How This Creative Director Became Her Own Boss
Tags: ,

How This Creative Director Became Her Own Boss


Audrey Ma is a photographer and creative director. She is an alum of UCLA and California College of the Arts, San Francisco. We discussed what it takes to be able to quit a corporate job and start making a living from a talent or a passion like she did with photography. Her photos have been published in Conde Nast, New York Times, Los Angeles Magazine, TimeOut, C Magazine, Harper’s Bazaar, and others, and she is the person behind the very cool visuals from Alfred Coffee.

[mepr-show rules=”7108″ unauth=”message”]What quote defines you best?

Audrey: “Humor is the shortest distance between two people.” 

What is your best quality?


What made you decide to leave your 9 to 5 job and work for yourself?

I’ve always had a vision of working for myself. After my grad school thesis turned into a real business, I had enough motivation to quit and pursue entrepreneurship. Though that business venture ultimately failed, it gave me the confidence to focus on Photography as a career. 

What are the best lessons you learned working for a big company like Disney?

I owe a lot of my work ethic, accountability, and professionalism to my time at Disney. So much of business management is actually people management.

Did you already have clients before quitting your job?

My background is in graphic design and creative direction, so I had a small side hustle leveraging those skills but photography was still very much a hobby. It took a few years to really build out a network of photography clients. 

I have experienced exponentially more growth as an entrepreneur than working for a large cooperation.

What do you like to do in your free time?

Travel is a huge source of inspiration and helps me recharge in between busy seasons of work. When possible, I jump on every opportunity to leave LA.

What is the best advice you have ever received?

I revisit this quote often because I still find it to be very relevant to my professional journey :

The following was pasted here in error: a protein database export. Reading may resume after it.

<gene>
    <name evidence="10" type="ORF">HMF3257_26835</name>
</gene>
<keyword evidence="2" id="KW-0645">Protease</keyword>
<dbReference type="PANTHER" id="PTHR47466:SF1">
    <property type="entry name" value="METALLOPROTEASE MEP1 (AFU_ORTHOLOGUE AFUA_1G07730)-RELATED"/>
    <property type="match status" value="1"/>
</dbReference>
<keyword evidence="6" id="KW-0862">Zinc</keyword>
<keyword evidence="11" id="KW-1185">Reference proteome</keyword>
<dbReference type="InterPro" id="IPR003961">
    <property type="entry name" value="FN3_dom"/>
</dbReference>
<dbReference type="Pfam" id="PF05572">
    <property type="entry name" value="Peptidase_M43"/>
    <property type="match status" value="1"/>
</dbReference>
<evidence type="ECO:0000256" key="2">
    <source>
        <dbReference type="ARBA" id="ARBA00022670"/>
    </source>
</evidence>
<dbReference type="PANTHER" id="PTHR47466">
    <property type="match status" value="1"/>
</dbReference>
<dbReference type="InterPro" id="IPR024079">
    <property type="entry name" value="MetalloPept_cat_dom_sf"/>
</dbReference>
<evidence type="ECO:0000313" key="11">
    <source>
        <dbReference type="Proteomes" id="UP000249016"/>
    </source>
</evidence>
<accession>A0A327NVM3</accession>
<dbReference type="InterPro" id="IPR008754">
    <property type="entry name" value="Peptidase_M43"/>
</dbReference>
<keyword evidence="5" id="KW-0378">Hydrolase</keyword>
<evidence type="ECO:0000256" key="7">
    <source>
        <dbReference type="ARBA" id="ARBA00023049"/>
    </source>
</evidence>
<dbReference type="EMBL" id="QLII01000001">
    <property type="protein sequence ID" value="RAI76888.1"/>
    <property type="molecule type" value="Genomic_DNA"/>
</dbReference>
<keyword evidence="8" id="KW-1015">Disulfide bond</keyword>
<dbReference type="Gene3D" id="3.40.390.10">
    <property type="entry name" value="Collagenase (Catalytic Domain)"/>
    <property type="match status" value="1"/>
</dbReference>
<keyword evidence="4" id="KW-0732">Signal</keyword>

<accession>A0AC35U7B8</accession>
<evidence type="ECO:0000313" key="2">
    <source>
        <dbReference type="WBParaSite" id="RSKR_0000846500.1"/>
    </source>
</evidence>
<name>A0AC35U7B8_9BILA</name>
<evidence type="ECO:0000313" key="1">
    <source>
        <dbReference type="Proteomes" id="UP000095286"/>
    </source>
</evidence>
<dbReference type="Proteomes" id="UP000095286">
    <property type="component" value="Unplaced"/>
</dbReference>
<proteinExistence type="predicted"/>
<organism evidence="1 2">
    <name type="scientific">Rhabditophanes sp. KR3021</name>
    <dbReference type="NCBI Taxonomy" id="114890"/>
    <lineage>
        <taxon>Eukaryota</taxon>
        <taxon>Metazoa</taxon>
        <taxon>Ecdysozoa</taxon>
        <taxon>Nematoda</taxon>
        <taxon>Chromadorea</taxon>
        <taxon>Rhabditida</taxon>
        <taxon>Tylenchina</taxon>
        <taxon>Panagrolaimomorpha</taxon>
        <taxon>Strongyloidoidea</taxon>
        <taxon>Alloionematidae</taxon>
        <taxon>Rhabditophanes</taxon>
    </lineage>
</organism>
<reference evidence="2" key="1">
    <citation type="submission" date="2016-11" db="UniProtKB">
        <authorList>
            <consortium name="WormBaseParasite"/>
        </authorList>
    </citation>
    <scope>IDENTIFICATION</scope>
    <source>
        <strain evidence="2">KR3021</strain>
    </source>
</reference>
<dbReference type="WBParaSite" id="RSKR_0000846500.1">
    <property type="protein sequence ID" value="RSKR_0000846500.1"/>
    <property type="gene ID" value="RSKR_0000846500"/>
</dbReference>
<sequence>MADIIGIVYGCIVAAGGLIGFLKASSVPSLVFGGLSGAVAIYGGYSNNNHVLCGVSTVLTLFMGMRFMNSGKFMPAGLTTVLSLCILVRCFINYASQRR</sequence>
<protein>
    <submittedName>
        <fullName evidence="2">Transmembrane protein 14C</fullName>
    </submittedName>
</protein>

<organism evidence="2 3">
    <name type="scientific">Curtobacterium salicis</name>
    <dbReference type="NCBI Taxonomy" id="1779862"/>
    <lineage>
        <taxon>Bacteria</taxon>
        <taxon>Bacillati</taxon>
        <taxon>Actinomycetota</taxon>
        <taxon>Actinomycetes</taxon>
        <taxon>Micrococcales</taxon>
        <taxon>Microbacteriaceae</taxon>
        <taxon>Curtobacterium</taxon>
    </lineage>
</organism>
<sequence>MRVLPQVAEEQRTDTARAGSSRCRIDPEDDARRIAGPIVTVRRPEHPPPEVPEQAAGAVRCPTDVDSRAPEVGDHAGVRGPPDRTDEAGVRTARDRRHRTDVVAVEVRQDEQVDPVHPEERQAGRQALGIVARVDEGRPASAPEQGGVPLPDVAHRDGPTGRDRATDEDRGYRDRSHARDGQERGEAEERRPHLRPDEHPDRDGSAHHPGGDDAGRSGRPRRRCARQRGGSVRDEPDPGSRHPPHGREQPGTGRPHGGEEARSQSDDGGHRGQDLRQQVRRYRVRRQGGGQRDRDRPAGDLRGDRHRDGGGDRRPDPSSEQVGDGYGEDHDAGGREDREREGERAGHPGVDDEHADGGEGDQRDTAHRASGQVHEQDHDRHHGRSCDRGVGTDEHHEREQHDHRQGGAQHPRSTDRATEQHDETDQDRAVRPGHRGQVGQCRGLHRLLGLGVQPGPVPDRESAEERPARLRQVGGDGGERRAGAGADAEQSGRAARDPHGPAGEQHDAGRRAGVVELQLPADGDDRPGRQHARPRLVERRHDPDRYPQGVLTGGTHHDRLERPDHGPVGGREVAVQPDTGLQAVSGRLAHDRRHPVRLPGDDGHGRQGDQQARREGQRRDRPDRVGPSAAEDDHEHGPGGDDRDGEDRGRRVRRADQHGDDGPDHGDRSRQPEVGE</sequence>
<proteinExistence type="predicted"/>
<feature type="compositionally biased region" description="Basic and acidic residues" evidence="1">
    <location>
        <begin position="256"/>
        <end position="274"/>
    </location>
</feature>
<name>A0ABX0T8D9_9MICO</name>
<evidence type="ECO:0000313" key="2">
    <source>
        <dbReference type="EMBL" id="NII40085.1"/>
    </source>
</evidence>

“Nobody tells this to people who are beginners, I wish someone told me. All of us who do creative work, we get into it because we have good taste. But there is this gap. For the first couple of years, you make stuff, it’s just not that good. It’s trying to be good, it has potential, but it’s not. But your taste, the thing that got you into the game, is still killer. And your taste is why your work disappoints you. A lot of people never get past this phase, they quit.

Most people I know who do interesting, creative work went through years of this. We know our work doesn’t have this special thing that we want it to have. We all go through this. And if you are just starting out or you are still in this phase, you gotta know its normal and the most important thing you can do is do a lot of work. Put yourself on a deadline so that every week you will finish one story. It is only by going through a volume of work that you will close that gap, and your work will be as good as your ambitions. And I took longer to figure out how to do this than anyone I’ve ever met. It’s gonna take awhile. It’s normal to take awhile. You’ve just gotta fight your way through.”― Ira Glass

What do you like the most about your job?

The diversity: clients, collaborators, creative problems, and seeking the best solution. I love applying past learnings to new projects…I have experienced exponentially more growth as an entrepreneur than working for large cooperation. 

What your typical day looks like?

Fortunately and unfortunately, no two days repeats itself. When I’m not on set, I’m usually editing or sending out bids for new projects. 

Who would you dream to work with?

My mother, if I could guarantee we couldn’t kill each other. She is my ultimate inspiration for creativity and entrepreneurship. 

What is a form of good manners?

Responsiveness and follow-through. They make the world go round. 

What advice would you give to someone who wants to make a living from a talent or a passion?

Because your question specifically asks about “making a living,” I think it’s important for freelance creatives to have a baseline understanding of finances and business modeling. Whether funding comes from grants or paying clients, sustaining a creative career goes hand in hand with being able to support oneself financially.  

When you feel overwhelmed or unfocused, what do you do?

Workout and SWEAT…Physical exertion usually puts me back on the right track 

What inspires you the most at the moment?

The dawn of a new decade…it’s both overwhelming and incredibly hopeful at the same time

Who should be our next guest?

Kyle Hausmann-Stokes

Save as a photo and add it to your takeaways album.

Photo cover by Grant Legan [/mepr-show]


Romain Wawrzyniak is our Editor-in-Chief. His enthusiasm and kindness make his guests feel comfortable creating intimate conversations and priceless insights.

  • 1

You Might also Like

Leave a Comment

Your email address will not be published. Required fields are marked *

Related Stories

Start your 7 days trial period today


1. a way in which a thing is done or happens.